Putting Yield On The Line

The use of dicamba in-crop proves very important for brothers farming soybeans in both Arkansas and Missouri

The ability to spray dicamba in-crop is important for achieving weed control in the Roundup Ready® Xtend Crop System, and what happened in 2018 at DaVault Farms (headquartered in Paragould, Arkansas) is a perfect example of why it is so crucial.

Brad and David DaVault, Paragould, Arkansas

Brothers Brad, 35, and David, 33, are the fourth generation of their family to be involved in the operation, which began in Missouri with their great-grandfather. Today, the farm includes 7,500 acres across Greene County, Arkansas, and Dunklin County, Missouri. The brothers, with their father, Mike, raise soybeans, corn and rice.

Last season, Arkansas had a dicamba application cutoff date of April 15. Missouri's was extended to June 10. The DaVaults planted Roundup Ready 2 Xtend® soybeans on 3,000 acres in Arkansas and on 1,500 acres in Missouri.

"We really like the yield in Roundup Ready 2 Xtend soybeans, but in Arkansas last season, because of the cutoff date for dicamba spraying of April 15, we were not going to be able to spray dicamba in the crop," recalls Brad. "We were willing to chance it and try to keep the crop clean with overlapping residuals and get the yield performance we know these soybeans can deliver."

Planting did not begin until April 15 in many Arkansas fields, where they were forced to rely on glyphosate and overlapping residual herbicides. Due to an early dry spell, there was little moisture available to activate residual herbicides. They turned to spraying Gramoxone® herbicide between the rows using a hooded sprayer. Many fields required manual labor to pull weeds.

"I lost sleep thinking about what we were going to do if pigweeds broke through the residuals we had down in those Arkansas fields," says David. "They broke through, and we had to keep coming back with more residuals. We ran Gramoxone under hoods. We were still not getting the control we needed, and every time you apply another herbicide over the top or go through the young crop with equipment, you run the risk of damaging plants."

In Missouri, the brothers were able to maintain their normal herbicide program, which included pre-emerge residual herbicides and spraying XtendiMax® herbicide with VaporGrip® Technology, a restricted use pesticide, with Roundup PowerMAX® herbicide (plus an approved DRA) in-crop. The ability to use dicamba in-crop, versus not having the ability to do so because of an earlier cutoff date, was painfully apparent to the DaVault brothers.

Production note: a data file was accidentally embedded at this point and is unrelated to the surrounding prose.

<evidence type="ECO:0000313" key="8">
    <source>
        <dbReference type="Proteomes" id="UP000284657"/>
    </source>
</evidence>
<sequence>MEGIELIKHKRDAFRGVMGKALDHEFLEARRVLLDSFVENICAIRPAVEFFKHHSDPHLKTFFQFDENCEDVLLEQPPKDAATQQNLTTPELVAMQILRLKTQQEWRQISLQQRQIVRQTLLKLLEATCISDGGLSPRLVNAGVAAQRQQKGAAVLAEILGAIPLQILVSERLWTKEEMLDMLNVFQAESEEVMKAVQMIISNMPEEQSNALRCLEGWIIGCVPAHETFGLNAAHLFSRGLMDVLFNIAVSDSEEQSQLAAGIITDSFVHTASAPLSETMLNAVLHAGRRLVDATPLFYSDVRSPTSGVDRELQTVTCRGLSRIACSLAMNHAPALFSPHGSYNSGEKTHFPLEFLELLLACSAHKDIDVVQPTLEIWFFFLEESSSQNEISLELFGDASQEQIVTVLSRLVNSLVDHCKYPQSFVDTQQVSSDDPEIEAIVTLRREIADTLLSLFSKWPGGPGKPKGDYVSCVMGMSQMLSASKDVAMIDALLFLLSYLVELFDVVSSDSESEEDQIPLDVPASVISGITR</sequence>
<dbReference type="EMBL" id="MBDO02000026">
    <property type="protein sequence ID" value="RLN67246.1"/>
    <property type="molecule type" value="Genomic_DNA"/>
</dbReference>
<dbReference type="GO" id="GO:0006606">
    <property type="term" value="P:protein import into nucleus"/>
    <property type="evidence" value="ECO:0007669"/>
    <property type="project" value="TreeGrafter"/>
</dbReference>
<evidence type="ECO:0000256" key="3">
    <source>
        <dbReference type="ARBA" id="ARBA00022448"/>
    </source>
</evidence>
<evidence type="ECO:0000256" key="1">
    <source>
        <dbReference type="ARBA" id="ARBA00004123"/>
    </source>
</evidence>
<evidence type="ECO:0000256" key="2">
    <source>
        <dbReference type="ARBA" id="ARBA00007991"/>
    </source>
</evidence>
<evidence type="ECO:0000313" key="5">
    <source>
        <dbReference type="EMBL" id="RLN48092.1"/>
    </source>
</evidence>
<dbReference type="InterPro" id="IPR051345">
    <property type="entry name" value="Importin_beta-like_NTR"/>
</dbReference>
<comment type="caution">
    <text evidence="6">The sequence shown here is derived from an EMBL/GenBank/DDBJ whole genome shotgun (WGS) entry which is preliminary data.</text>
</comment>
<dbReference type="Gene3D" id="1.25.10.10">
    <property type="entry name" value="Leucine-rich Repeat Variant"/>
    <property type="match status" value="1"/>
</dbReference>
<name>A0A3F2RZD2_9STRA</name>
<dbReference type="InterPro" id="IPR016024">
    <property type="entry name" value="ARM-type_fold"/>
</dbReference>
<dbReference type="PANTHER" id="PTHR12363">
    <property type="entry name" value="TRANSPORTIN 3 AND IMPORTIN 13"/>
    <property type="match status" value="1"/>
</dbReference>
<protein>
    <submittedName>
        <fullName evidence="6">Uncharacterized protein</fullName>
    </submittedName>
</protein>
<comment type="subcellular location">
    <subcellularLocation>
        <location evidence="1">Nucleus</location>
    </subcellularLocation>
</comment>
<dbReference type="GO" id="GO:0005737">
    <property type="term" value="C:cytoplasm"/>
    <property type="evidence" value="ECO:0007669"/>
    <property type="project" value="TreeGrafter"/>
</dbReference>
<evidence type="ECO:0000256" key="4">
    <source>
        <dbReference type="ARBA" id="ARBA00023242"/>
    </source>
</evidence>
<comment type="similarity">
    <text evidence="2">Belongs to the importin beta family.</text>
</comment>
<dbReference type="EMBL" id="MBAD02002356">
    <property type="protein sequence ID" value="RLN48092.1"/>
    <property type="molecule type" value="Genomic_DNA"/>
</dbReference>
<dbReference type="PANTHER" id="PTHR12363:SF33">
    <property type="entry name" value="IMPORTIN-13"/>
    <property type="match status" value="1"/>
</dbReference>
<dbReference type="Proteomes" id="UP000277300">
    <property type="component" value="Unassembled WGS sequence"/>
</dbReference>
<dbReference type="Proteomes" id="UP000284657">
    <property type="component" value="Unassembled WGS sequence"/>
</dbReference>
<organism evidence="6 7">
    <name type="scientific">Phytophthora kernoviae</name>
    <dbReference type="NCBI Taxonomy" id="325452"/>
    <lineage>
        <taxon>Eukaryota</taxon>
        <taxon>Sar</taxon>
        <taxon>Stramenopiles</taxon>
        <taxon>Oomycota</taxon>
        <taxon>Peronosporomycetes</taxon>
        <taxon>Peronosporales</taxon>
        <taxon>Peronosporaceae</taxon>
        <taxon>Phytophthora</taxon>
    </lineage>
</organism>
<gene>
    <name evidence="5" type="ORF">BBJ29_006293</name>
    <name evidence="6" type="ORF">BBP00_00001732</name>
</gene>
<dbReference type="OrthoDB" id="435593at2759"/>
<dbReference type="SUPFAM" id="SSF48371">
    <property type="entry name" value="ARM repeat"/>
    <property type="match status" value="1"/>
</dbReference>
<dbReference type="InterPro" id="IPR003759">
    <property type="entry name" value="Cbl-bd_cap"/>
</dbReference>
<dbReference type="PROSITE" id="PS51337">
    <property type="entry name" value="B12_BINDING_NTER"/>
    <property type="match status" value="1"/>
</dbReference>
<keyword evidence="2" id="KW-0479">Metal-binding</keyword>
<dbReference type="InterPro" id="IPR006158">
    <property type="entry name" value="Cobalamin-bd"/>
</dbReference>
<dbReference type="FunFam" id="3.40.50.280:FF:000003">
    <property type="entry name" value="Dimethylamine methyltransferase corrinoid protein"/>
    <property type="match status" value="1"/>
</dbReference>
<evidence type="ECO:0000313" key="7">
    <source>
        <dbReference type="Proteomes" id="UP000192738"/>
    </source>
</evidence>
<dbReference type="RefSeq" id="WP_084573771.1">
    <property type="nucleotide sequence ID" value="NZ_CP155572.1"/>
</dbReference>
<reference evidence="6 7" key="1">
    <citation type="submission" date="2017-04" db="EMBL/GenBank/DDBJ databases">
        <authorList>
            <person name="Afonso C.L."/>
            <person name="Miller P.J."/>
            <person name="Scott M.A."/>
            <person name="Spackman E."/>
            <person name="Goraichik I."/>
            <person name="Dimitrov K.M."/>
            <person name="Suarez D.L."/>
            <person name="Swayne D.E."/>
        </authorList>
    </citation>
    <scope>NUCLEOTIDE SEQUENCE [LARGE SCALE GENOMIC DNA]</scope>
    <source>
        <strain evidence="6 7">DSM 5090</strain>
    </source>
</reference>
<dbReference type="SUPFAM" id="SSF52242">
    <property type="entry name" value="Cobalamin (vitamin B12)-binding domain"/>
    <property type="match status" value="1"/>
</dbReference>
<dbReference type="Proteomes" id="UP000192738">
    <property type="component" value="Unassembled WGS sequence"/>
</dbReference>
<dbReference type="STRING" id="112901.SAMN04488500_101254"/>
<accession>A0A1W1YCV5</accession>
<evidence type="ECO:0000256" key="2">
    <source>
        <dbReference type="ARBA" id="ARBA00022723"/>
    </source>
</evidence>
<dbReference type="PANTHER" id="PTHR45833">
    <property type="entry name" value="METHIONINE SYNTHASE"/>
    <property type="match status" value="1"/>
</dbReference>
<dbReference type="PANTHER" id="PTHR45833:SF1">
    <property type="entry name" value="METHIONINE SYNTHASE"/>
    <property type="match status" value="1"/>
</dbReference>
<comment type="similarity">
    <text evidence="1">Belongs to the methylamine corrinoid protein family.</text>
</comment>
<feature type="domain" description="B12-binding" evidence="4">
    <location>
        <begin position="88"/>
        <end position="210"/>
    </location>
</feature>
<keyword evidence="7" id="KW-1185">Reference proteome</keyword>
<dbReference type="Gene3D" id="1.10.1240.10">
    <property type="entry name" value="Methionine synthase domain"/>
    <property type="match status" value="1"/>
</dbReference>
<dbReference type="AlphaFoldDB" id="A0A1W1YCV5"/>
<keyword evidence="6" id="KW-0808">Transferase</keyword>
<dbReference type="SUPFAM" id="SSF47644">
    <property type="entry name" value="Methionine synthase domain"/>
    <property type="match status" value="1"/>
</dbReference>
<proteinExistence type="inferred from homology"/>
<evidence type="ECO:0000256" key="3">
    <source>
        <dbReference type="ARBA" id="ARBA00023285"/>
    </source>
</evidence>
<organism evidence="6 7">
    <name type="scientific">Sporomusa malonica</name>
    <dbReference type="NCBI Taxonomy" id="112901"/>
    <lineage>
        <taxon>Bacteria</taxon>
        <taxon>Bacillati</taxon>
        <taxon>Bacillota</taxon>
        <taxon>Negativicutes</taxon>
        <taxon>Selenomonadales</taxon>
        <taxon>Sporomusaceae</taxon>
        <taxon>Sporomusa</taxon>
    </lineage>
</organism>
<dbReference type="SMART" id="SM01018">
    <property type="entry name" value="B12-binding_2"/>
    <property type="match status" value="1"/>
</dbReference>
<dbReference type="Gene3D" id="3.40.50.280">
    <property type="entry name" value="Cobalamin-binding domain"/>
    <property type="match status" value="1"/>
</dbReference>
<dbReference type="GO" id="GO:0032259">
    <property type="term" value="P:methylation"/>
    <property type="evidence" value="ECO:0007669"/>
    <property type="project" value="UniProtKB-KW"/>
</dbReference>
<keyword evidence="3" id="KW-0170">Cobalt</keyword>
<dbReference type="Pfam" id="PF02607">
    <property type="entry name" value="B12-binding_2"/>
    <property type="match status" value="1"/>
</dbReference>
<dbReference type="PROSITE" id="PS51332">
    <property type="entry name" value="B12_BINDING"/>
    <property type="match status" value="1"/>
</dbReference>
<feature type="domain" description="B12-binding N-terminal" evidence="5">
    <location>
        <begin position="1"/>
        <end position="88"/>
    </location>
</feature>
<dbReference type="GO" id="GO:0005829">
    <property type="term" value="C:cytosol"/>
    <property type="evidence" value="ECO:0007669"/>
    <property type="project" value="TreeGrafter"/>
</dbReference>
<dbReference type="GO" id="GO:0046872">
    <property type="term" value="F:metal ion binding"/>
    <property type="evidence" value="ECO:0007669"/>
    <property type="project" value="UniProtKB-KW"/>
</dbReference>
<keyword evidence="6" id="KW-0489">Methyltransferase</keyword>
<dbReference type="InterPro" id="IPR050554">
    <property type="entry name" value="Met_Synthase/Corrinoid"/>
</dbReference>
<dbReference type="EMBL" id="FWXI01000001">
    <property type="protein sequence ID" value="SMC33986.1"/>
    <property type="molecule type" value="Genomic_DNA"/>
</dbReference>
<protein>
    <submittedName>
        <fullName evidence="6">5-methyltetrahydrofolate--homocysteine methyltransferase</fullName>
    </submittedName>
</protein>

DaVault Farms includes 7,500 acres across Greene County, Arkansas, and Dunklin County, Missouri

The DaVault brothers found that the cost to manage weeds in their Arkansas fields averaged $45.00 per acre more than in their Missouri fields, and weed control was much more difficult to achieve. In Missouri, fields had better weed control and costs were down. No chopping was required.

The ability to use XtendiMax with VaporGrip Technology in-crop is important in so many ways.

"The yield, weed control and cost and time associated with that are all related and all impact our bottom line," says David. "The Roundup Ready Xtend Crop System has helped us control weeds and control our costs, but the key part of that is having dicamba for postemergence application."

Big brother Brad is quick to add to that.

"We need dicamba," he states. "We need a postemergence product like XtendiMax [with VaporGrip Technology] to take out pigweed. We saw last year in Arkansas that we cannot rely on residual herbicides alone; we need dicamba for postemergence use. Last year, driving down roads, you saw clean fields in Missouri and fields with pigweed problems in Arkansas. That is directly related to not being able to spray dicamba in-crop in Arkansas."

For 2019, the state of Arkansas set a dicamba cutoff date of May 25. The state of Missouri elected to go with the EPA-labeled 45 days after soybean planting. While the DaVault brothers would have liked to have the 45 days after planting rule in effect for Arkansas, at least they had more of a spraying window and could create a herbicide plan to stick with.

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